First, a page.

Here's an updated look at The AP's coverage plans for Black History Month. This information is not for publication or broadcast, and coverage plans are subject to change. Additional stories are expected throughout the month of February. Advisories and digests will keep you up to date on when stories will be available.
Some TV and radio stations will receive shorter APNewsNow versions of the stories below, along with all updates.
Questions are welcomed and should be directed to Race & Ethnicity Editor Sonya Ross (email@example.com), Enterprise Planning Administration Manager Amanda Barrett (firstname.lastname@example.org), or East Deputy Regional Editor Pia Sarkar (email@example.com).
JOHN BROWN TO JAMES BROWN
DARGAN, Maryland — From John Brown's raid to James Brown's wail, a stream of hot-blooded American history runs through a 19th-century farmstead in the Appalachian foothills of western Maryland. The John Brown connection is well known. The restored log farmhouse near Dargan is where the abolitionist launched his ill-fated, 1859 seizure of a federal armory in nearby Harpers Ferry, West Virginia. But the John Brown plaque and roadside marker 75 miles west of Baltimore don't mention the dazzling array of black entertainers who performed on the same site a century later. James Brown, Ray Charles, Chubby Checker, Etta James, Otis Redding and dozens of others headlined at John Brown's Farm, a stop on the so-called Chitlin' Circuit. By David Dishneau. UPCOMING: 800 words by 2 p.m. on Feb. 18, photos.
BLACK WALL STREET-TULSA-RESURGENCE
TULSA, Okla. — An area of Tulsa once known as Black Wall Street, a southwestern Harlem of sorts and once home to a middle and upper class of 9,000 African Americans, was decimated decades ago amid one of the worst race riots in American history and the resulting fallout. Blacks rebuilt the area in the decades that followed, only to see their work wiped out during the so-called urban progress of the 1960s. Attempting to make good on failed hopes of an eventual renaissance, black leaders are now working to bring 100 businesses here by 2021 — marking the riot's 100th anniversary. By Justin Juozapavicius. UPCOMING: 900 words by 2 p.m. on Feb. 22, photos.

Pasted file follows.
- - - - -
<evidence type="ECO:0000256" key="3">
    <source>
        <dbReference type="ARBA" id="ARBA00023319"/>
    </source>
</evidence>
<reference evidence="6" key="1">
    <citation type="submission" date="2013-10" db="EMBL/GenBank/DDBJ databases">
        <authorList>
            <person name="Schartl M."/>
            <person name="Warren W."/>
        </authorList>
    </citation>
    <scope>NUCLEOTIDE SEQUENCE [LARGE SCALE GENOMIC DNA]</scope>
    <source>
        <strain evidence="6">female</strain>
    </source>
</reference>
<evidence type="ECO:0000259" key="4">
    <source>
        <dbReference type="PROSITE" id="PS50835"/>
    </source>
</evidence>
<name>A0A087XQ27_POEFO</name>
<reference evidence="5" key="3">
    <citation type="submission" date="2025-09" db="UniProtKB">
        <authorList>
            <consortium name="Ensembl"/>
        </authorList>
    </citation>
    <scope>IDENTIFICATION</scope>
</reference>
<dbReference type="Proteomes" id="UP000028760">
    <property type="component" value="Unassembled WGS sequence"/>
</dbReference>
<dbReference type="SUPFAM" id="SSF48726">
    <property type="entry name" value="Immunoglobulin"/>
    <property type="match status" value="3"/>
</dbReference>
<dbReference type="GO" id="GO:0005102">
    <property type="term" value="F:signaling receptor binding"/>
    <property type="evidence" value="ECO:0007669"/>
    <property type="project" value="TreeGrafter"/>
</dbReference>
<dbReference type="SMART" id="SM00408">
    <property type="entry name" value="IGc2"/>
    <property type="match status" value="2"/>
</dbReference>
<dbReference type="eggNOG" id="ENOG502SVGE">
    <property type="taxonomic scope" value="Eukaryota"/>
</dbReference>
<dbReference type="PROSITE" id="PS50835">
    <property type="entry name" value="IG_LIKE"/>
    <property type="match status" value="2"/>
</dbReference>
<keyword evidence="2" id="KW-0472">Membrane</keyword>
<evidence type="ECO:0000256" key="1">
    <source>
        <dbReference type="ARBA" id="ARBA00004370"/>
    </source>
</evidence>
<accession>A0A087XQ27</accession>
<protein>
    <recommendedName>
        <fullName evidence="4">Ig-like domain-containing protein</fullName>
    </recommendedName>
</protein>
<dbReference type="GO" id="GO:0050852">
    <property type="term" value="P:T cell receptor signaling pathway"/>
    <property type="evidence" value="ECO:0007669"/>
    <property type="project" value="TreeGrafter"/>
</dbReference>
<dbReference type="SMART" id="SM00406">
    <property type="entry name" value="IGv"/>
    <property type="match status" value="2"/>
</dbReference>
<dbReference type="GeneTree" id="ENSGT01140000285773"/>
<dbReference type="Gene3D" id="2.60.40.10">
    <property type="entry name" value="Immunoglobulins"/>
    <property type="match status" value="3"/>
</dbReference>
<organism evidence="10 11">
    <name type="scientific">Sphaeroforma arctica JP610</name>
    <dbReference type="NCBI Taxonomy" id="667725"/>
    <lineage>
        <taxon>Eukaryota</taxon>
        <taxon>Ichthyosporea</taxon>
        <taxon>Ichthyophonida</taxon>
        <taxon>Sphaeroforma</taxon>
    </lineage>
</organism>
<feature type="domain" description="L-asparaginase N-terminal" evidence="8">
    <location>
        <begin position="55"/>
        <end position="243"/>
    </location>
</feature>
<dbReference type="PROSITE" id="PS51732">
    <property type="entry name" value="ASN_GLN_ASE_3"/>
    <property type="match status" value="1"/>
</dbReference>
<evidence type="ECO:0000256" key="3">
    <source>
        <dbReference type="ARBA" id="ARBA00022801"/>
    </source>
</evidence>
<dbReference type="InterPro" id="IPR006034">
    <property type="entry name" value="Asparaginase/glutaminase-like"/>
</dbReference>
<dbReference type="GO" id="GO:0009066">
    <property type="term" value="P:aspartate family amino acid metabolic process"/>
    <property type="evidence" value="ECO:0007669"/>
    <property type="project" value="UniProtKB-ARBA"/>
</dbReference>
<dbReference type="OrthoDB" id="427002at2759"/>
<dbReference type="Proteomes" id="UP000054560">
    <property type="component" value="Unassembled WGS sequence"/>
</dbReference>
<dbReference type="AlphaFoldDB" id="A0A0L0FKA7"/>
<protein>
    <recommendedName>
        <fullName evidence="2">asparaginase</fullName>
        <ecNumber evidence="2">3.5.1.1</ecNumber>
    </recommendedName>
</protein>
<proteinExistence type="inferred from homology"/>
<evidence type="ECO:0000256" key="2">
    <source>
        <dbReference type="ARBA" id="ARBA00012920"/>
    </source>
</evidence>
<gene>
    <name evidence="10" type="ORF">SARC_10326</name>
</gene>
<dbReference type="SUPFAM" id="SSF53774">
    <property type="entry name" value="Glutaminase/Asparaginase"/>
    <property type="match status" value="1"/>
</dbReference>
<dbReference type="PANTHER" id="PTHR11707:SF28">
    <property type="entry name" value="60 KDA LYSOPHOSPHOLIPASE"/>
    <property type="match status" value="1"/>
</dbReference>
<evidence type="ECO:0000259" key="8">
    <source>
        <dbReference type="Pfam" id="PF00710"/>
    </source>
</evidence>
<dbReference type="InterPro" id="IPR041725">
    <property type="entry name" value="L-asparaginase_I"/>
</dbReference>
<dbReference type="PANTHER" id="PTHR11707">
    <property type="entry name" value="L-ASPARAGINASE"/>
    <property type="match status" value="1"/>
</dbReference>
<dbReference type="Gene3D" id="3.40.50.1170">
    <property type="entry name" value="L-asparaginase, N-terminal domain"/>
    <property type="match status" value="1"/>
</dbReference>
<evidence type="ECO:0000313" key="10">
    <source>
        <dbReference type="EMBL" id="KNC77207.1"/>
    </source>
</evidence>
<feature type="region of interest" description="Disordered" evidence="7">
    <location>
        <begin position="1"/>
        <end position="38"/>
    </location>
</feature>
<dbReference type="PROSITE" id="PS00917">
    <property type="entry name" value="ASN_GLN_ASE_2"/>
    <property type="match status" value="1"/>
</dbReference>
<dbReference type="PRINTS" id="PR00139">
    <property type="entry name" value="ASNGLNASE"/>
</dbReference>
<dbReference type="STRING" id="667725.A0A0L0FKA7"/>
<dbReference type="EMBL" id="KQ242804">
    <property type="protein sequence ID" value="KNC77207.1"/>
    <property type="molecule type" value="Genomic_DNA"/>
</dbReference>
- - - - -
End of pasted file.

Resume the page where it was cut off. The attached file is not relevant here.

CIVIL RIGHTS ARCHITECT
DURHAM, North Carolina — The National Museum of African American History and Culture was a long time coming, but for architect Phil Freelon it was right on time. "It seems like I was preparing for that my whole life," says Freelon, 63, a Philadelphia native who worked for years at firms in Texas and North Carolina before opening his own with one employee: himself. Freelon now enjoys a national reputation, designing projects such as the National Center for Civil and Human Rights in Atlanta and the Museum of the African Diaspora in San Francisco. By Martha Waggoner. SENT: 950 words, photos, video. Moved Feb. 14.
DENVER — It was often called "The Harlem of West." It's where Billie Holiday, Count Basie and Miles Davis performed, and where novelist Jack Kerouac tried to capture the spirit of the bebop movement in "On The Road." But now, Denver's historically black Five Points neighborhood is facing the encroachment of gentrification with new breweries and coffee shops near buildings that once housed jazz clubs and consequential black-owned businesses. By Russell Contreras. SENT: 900 words, photos. Moved Feb. 14.
TV-JOHN LEWIS DOCUMENTARY
NEW YORK — John Lewis, who turns 77 this month, still radiates full-strength hope and love after 60 years in the Civil Rights struggle and as a member of Congress. "John Lewis: Get in the Way," a documentary portrait, aired Feb. 10 on PBS. A review by Television Writer Frazier Moore. SENT: 800 words, photo. Moved Feb. 9.
UNDATED — It wasn't supposed to take Sybrina Fulton and Tracy Martin five years to write a book about the death of their son, Trayvon Martin. But their grief has made finding the words unbearable until now. Martin's parents collaborated to write "Rest In Power: The Enduring Life of Trayvon Martin." The book recounts the journey of two grieving parents, thrust into the spotlight by tragedy, and on some days, still as close to their loss as the day he died. By Errin Haines Whack. SENT: 600 words, photos. Moved Feb. 4.
BLACK HISTORY MONTH-THINGS TO KNOW
A collection of facts about Black History Month.
By Jesse J. Holland. SENT: 790 words, photo. Moved Feb. 1.
FILM-I AM NOT YOUR NEGRO
NEW YORK — One of the surest ways to see the power and relevance of James Baldwin's words today would be to look at some of the signs of recent protesters. "If I love you I must make you conscious of things you do not see," read one. "The only way to be really despicable is to be contemptuous of other people's pain," read another. Or you could see Raoul Peck's urgent and clarion documentary "I Am Not Your Negro." It resurrects Baldwin's words — his eloquent poetry of injustice — with the same fire with which they were blazed. Peck's film, which is nominated for best documentary at the Academy Awards, bears no talking heads. There's no analysis of Baldwin's influence in literature or interpretation of his politics. But there is his voice: clear, direct and piercingly prescient. By Film Writer Jake Coyle. SENT: 850 words, photos. Moved Feb. 1.